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From the same curious volume, belonging to Sion College, I am enabled to give an account of the following very rare tract:

An OULD FACIONED LOVE, or a Love of the Ould Facion. By T. T. Gent.

At London. Printed by P. S. for William Mattes, dwelling in fleetstrete, at the signe of the Hand and Plough. 1594.”

This Poem is inscribed to the Author's "Worshipfull and singular good friend Mistres Ann Robertes.

The Poem commences thus :

Countries delight, sweet Phillis, beutes pride,
Vouchsafe to read the lines Amyntas writeth,
And having red, within your boosome hide
What first of love my fearfull muse inditeth.

When once my mother set me flockes to keepe,
Bare fifteen years of age, in lether clad,
A maple hooke to get and hould my sheepe,
A waiting dogge, a homely scrip I had.

No skil in beauty, on love I never thought,
Yet but a boye the friendly shepheards route
Admitted me, and countrie secrets taught,
To heale my flocks, to fould them round about.

In threatned stormes to lead them to the lee,
To sheare in time, to drive the wolfe awaie,
To knowe the course of starres that fixed bee,
To pipe on meadow reeds each holy-daie.

To sing in time, as sometimes shepards use,
To daunce our jiggs on pasture grac'd with flowrs
What learnd I not, what toile did I refuse,
To quench loves flames and pass or'e idle houres ?

&c. &c.

The reader will easily suppose I have not given the above specimen, but as a literary curiosity. It obviously has little merit as a Poem.


The same curious volume, from which the above two articles are described, contains also the following, of no less rarity and value.


This Poem is dedicated To the Right Honorable Sir Peregrin Bartue, Knight, Lord of Willoughby and Earsby, and signed by the Author I. O.

The following is a specimen :

Lo here the teares and sad complaint for her,
Within whose gates all joyes were once abounding,
Faire Ilions teares whose deepe laments may stir
A flintie hart unto a sigh-resounding,


Yet for hirselfe doth Ilion not mone,
But for hir Hector, which is dead and gone.

Sweet sacred muses, you whose gentle eares
Are wont to listen to the humble praier
Of plaining poets, and to lend your teares
From your faire eyes unto a woes-displayer;

Now rest your selves, your ayde I not implore,
For in myselfe I find abundant store.

Nor can I crave upon your blubbered cheeks,
That you for me more showers should be raining,
Though you are kind to every one that seekes,
Yet have you matter for your own complaining.

I saw your tears, and pittifull wamentings,
But they are few that list to your lamentings.

Good-naturde nymphs you are too milde for me:
Troy tells of honor, and of divers things.
Let your faire ayde in love and musick be,
Or in his tongue which pleasant poem sings.

Furies and frensies are fit companie
To helpe to blase my wofull tragedie.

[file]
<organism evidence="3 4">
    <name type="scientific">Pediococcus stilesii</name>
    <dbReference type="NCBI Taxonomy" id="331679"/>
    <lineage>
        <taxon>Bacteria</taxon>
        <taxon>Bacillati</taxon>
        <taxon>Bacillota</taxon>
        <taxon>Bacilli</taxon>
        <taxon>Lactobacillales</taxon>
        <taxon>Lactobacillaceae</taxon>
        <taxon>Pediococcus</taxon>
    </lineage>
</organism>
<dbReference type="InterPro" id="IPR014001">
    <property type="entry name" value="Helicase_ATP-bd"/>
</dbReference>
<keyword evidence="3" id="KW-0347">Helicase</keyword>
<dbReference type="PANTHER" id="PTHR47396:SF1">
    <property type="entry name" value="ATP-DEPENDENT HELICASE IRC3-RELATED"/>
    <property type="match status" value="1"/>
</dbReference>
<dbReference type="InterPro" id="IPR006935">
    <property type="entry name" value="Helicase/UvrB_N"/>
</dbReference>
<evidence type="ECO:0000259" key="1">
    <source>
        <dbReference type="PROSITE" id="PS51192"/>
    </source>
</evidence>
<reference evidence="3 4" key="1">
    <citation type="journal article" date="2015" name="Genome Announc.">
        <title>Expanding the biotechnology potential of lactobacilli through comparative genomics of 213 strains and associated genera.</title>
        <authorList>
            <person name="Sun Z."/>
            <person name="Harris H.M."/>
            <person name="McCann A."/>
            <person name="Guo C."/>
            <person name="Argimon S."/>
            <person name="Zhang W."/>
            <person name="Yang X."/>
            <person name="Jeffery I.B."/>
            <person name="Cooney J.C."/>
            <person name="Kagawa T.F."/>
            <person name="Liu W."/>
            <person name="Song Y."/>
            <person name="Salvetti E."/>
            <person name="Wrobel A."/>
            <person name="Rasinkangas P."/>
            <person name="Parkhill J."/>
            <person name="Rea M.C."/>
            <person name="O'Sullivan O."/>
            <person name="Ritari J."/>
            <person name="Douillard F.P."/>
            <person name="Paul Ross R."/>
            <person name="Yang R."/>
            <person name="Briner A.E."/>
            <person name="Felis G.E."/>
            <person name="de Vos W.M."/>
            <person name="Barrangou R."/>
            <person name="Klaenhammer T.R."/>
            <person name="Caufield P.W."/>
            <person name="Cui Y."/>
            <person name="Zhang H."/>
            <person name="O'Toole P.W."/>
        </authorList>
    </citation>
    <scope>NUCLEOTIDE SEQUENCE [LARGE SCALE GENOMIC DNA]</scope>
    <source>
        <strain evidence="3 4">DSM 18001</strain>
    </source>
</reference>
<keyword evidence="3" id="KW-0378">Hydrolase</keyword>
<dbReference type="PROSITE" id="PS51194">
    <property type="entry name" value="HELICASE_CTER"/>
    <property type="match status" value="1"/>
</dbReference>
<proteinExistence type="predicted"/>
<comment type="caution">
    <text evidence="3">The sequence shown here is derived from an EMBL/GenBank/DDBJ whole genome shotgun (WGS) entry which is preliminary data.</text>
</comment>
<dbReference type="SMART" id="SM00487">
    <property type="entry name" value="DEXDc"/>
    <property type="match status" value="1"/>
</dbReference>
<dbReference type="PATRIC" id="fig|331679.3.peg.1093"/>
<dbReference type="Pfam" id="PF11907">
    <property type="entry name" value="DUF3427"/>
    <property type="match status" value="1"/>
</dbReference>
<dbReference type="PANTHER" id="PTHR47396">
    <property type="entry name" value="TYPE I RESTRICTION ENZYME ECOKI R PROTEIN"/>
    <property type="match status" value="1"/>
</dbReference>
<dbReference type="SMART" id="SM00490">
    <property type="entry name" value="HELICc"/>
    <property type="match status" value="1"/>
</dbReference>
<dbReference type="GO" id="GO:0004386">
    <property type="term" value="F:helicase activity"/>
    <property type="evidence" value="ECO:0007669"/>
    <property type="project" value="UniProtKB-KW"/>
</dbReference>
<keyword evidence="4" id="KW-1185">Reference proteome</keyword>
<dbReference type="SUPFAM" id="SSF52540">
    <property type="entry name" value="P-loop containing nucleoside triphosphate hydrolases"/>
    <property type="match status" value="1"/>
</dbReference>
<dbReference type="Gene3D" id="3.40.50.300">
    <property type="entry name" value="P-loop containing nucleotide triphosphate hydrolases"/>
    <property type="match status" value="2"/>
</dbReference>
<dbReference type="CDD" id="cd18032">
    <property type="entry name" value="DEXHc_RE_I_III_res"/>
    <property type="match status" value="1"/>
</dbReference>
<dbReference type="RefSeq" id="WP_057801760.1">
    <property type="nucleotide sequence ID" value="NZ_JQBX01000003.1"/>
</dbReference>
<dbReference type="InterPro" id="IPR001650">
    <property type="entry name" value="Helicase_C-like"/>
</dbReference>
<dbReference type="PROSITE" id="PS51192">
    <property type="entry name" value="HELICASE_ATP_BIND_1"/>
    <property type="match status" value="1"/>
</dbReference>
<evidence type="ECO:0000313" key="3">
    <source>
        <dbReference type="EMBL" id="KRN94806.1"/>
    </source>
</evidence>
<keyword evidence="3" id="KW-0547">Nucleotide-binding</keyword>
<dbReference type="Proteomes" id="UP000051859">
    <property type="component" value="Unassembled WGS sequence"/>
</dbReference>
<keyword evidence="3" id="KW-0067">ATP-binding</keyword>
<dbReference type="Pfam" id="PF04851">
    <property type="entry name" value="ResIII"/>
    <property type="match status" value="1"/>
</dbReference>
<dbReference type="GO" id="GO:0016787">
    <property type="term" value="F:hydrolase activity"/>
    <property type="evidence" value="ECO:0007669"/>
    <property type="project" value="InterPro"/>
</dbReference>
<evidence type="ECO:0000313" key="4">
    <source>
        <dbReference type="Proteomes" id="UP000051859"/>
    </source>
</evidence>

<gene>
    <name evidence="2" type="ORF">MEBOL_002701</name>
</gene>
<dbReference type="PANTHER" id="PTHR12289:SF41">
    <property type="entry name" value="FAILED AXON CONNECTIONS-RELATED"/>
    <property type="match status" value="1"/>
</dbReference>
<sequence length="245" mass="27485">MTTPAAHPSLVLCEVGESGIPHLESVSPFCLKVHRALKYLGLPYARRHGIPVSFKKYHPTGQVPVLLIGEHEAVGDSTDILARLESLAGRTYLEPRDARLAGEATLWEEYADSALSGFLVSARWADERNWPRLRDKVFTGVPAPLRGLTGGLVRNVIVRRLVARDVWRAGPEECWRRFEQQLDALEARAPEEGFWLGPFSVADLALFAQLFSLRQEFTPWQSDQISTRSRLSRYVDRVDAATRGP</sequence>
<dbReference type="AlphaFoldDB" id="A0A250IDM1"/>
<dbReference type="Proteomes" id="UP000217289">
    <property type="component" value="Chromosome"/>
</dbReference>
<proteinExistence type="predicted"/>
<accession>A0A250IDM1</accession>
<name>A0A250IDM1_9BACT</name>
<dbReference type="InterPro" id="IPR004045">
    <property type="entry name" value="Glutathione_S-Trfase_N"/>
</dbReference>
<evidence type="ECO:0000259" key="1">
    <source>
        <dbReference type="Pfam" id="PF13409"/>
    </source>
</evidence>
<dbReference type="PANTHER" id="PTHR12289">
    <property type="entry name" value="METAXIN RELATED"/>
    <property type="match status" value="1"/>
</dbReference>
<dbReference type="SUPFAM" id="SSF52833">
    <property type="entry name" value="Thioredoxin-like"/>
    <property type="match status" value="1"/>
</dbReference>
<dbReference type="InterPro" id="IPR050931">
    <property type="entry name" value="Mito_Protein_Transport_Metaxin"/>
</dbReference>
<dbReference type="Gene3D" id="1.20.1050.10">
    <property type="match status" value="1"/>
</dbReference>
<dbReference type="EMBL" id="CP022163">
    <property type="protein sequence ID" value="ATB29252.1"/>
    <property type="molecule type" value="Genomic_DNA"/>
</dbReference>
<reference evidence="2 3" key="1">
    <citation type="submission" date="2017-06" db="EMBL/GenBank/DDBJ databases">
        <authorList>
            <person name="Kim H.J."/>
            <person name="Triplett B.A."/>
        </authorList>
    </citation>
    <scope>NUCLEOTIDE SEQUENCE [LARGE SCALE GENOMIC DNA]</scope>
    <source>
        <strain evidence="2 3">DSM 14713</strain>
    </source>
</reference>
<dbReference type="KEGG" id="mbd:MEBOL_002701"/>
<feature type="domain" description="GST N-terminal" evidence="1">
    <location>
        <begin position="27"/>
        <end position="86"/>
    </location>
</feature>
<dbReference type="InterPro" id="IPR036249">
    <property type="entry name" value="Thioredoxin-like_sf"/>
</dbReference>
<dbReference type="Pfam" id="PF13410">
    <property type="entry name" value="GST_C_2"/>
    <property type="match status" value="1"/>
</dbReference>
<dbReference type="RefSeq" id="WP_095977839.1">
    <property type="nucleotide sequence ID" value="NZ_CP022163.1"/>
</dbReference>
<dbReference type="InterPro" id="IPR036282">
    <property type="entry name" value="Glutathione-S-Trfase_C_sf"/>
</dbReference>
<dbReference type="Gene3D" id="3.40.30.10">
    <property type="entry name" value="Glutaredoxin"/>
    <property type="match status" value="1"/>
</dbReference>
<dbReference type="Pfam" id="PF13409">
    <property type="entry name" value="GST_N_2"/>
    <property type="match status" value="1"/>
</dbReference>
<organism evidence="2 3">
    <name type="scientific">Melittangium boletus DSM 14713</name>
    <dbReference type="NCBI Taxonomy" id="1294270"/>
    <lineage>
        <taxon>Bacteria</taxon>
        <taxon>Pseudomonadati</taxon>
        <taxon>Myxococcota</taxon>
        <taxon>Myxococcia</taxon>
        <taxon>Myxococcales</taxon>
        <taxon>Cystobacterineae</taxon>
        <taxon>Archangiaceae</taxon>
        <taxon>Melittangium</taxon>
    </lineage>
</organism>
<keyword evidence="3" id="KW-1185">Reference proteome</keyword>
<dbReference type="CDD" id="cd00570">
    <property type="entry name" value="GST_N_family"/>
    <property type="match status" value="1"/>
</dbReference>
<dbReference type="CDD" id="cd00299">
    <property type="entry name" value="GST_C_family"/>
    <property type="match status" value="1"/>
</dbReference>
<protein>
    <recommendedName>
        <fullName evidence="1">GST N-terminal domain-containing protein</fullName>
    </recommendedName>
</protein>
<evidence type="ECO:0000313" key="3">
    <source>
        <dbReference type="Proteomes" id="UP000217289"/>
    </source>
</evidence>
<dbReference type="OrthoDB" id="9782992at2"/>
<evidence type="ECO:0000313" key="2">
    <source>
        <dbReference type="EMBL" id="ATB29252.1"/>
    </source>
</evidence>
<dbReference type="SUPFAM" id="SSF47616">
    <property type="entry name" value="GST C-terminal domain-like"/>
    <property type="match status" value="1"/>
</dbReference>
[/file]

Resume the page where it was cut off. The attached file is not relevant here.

THIS Author, a Professor of Civil Law, was much esteemed in his day, and published many valuable works. He has, however, never been noticed as a Poet; but that he deserves to be so, will sufficiently appear from the following description and specimen of a curious little volume, which I believe to be unique, and which has been lent me by Mr. Thomas Payne, of the Mews Gate, whom I have invariably found prompt to assist the cause of literature.



Or, Passages of Cosmography, by Richard Zouche, Civillian of New College, in Oxford.

Sicut Columbæ.

London. Printed for George Norton, and are to be sould at his shop under the Black Bulle, neere Temple Barre. 1613."

The work is dedicated To the most noble and worthily honoured Edward Law Zouche, St. Maur and Cantelupe of his Majesties Privie Counsell.

The Poem is a concise geographical description of three quarters of the world, Asia, Africa, and Europe, in the manner of Dionysius. The following is the Author's Picture of Great Brittaine :



Great Brittaine shadow of the starry sphear's

Selfe viewing beauties true presented grace,
In Thetis myrrhour, on this orbe appeares,
In worth excelling as extolld in place:

Like the rich Croisade on th' imperiall ball,
As much adorning as surinounting all.

Bounded within the watry firmament,

Whose euer mouing streames about it role,
She measures forth her length in faire extent,
Towards the Southern, from the Northern Pole;

Betwixt her riuers Zone-dividing lines,
Each citie like a constellation shines.

Auon and Twede her tropicks, Zodiack wise
Passe Trent and Seuern: to the springing morne
Trent goes declining, Seuerne bending lyes
Downe by the Western, freez cloath Capricorne.

Thames, as th' equator, doth more eeuen runne,
Proud with the mansions of her biding sunne.

Maiesticke Sonne, long may thy kinde aspect
Shed downe sweet influence vpon this clime,

Beyond all enuy, as without defect,
Ruling but neuer altering our time,

Till passing from our teare bedewed eyes,
Thy glory in another heau’n shall rise.


Too soone our Julian Sturre late prince of light,
The sparkling lustre of whose vertuous ray
To Brittaine hearts content with shortest night,
Promisd the comfort of eternall day:


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